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Parenthood brings immense amounts of joy, pride, personal growth and other good things to those with children; it can also bring a lot of challenges for parents. Being a parent can be one of life’s most joyful and unexplainable experiences. Parenting and motherhood requires hard work physically and emotionally. Also, it needs great deal of sacrifices for the growth of children. Perhaps, it is the juggling of so many roles and tasks that’s why parenting stress commonly occur. (www.all-about-motherhood.com/parenting stress.html)
Parenting is the process of promoting and supporting the physical, emotional, social, Intellectual development of a child as he/she grows (www.wikipedia.org/wiki/parenting). Parents’ self images are shaped by their interactions with their children (Turner and Helms, 1990) and mentally picture the things they think it should be especially on personal behavior of children.
Within any family, parenting is a challenging process. Parents may be more or less reactive to the challenges of raising a child. The extent to which parents experience stress in their parenting roles, in particular, has important implications for parent, child, and family functioning.
Being parent can be one of the most joyful and rewarding experience for mothers, but sometimes the demands and hassles in everyday life causes stress. The additional stress of caring for children can make parents feel angry, anxious, or just “stressed out”. Those tensions are normal, inevitable part of family life, and parents need to learn ways to cope so that they don’t feel overwhelmed by them. (http://www.cmha.ca/bins/content_page.asp). A parenting stress study in Florida State University found that parents have significantly higher levels of depression than adults who do not have children (http://stress.about.com/od/parentsunderstress/a/depressionrents.htm).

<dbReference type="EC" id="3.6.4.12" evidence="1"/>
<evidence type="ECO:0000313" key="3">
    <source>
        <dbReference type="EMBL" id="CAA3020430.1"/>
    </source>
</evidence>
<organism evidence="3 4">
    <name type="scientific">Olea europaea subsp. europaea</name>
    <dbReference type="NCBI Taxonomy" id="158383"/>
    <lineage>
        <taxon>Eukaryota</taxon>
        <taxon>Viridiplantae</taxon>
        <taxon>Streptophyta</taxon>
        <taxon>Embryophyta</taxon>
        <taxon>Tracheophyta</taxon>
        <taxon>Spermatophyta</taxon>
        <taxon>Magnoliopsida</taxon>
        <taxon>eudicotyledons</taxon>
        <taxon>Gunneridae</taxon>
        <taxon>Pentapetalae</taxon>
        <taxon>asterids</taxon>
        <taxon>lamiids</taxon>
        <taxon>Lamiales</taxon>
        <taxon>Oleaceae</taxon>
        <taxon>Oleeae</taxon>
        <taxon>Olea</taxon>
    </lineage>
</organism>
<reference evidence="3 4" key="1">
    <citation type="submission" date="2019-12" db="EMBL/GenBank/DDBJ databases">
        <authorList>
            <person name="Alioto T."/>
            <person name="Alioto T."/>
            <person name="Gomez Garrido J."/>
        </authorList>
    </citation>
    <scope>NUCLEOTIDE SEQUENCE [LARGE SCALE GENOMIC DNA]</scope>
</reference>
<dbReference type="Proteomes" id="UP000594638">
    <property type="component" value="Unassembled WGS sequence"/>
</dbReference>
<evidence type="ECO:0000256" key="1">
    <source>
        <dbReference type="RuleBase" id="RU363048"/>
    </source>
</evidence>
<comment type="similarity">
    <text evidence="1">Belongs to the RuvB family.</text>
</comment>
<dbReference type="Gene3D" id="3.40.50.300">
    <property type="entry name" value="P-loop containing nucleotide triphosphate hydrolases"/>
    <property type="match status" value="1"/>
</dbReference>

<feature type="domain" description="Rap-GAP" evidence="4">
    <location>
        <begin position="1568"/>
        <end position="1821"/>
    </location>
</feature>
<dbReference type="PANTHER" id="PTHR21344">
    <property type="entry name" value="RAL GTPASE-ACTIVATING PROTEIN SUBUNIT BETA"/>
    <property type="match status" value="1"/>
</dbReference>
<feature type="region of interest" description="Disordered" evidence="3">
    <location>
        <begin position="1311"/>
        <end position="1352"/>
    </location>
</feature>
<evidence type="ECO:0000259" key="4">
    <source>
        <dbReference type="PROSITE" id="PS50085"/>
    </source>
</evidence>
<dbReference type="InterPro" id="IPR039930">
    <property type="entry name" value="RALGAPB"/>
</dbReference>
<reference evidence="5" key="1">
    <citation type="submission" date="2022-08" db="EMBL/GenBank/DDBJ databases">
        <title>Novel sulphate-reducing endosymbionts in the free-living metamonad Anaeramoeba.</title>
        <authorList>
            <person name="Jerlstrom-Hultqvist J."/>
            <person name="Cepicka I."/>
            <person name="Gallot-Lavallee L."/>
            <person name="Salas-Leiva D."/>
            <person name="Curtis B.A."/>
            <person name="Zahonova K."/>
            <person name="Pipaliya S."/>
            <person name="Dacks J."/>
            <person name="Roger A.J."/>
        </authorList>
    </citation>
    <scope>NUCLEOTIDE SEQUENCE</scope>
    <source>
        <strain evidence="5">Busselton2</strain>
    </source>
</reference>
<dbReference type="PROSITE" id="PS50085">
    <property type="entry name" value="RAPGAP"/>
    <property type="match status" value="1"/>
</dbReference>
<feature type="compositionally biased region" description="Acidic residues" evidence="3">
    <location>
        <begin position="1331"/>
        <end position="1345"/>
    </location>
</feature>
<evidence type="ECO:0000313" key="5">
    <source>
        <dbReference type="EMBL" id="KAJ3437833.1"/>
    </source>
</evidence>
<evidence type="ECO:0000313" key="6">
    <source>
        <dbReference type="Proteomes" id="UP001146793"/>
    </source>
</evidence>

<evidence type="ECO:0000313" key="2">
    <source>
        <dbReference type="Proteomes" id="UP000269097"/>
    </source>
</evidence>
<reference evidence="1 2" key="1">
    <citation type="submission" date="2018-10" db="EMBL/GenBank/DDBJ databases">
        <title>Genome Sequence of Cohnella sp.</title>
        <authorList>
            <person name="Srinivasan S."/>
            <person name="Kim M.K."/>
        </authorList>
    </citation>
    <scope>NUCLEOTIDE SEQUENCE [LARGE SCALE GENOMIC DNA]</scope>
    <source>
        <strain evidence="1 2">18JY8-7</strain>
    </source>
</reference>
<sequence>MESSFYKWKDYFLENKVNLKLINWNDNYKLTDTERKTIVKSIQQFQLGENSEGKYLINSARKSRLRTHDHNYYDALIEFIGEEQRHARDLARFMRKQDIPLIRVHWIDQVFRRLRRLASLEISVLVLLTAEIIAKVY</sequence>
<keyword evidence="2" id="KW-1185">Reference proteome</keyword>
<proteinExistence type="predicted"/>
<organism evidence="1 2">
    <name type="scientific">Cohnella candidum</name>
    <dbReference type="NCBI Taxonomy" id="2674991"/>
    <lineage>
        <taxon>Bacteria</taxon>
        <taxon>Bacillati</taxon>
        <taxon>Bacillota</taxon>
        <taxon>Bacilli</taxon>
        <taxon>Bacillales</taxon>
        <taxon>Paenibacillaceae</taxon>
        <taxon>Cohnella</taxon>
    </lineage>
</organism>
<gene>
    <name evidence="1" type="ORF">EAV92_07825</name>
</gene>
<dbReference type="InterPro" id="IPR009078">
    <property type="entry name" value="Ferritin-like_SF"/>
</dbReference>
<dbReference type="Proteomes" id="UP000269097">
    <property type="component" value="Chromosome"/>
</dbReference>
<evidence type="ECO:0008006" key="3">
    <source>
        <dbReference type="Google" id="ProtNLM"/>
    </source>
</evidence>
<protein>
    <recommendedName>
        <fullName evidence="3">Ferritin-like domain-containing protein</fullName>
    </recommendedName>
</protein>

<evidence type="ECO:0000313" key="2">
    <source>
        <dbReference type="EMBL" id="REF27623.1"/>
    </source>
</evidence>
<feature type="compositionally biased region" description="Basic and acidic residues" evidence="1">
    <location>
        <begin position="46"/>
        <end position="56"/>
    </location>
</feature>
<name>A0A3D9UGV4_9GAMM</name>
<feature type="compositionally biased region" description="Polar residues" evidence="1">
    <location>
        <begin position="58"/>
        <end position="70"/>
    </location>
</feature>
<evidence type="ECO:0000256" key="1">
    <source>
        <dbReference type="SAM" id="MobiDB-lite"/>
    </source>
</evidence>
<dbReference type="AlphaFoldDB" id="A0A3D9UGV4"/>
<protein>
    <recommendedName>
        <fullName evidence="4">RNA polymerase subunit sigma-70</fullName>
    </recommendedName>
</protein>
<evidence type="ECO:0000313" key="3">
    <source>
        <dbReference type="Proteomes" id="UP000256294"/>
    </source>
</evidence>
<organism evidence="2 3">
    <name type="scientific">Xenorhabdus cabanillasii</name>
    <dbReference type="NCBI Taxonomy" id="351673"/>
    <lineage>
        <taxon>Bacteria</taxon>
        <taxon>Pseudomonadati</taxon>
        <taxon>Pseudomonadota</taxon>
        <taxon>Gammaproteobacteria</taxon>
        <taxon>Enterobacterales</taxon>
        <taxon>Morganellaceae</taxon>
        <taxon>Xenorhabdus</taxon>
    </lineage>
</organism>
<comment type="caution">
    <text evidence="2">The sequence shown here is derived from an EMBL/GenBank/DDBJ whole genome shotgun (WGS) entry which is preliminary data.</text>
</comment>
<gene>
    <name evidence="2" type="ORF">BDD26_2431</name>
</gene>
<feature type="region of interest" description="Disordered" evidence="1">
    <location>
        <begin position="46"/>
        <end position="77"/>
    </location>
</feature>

Parenting stress generally refers to a condition or feeling experienced when a parent perceives that the demands associated with parenting exceed the personal and social resources available to meet those demands. Mothers who experience high levels of parenting-related stress report greater psychological stress and lower life satisfaction than mothers with low levels of stress (Crnic & Greenberg, 1990; Thompson, Merritt, Keith, Bennett, & Johndrow, 1993). Parenting stress is also associated with less optimal parenting, lower levels of developmental competence in children, and disrupted family systems (Anthony et al., 2005; Crnic & Acevedo, 1995; Crnic, Gaze, & Hoffman, 2005).
Parenting stress is caused by neglecting parents own needs. Parental stress increases on parent irritability, which can influence their disciplinary practices and initiate response on child behavior. Parents experiencing high level of stress are likely to pay attention on the negative behavior. Children of stressed parents affect social, emotional, behavioral, and developmental well being.Stress negatively influences parents’ perceptions of their children’s behaviors (Bigras, LaFreniere, & Dumas, 1996). Parents who are distress tend to react to their children, rather than engaging with them and responding to them in firm but nurturing ways. As parenting stress is associated with a loss of efficacy and pleasure in parenting. Distress in the parenting role thus has destructive short and long-term effects for both parents and children (Crnic, Gaze, & Hoffman, 2005).Parents practices may increases the probability that children may develop behavioral problems that it can activate the cycle of negative parent-child interaction (Mach and Johnson, 1990).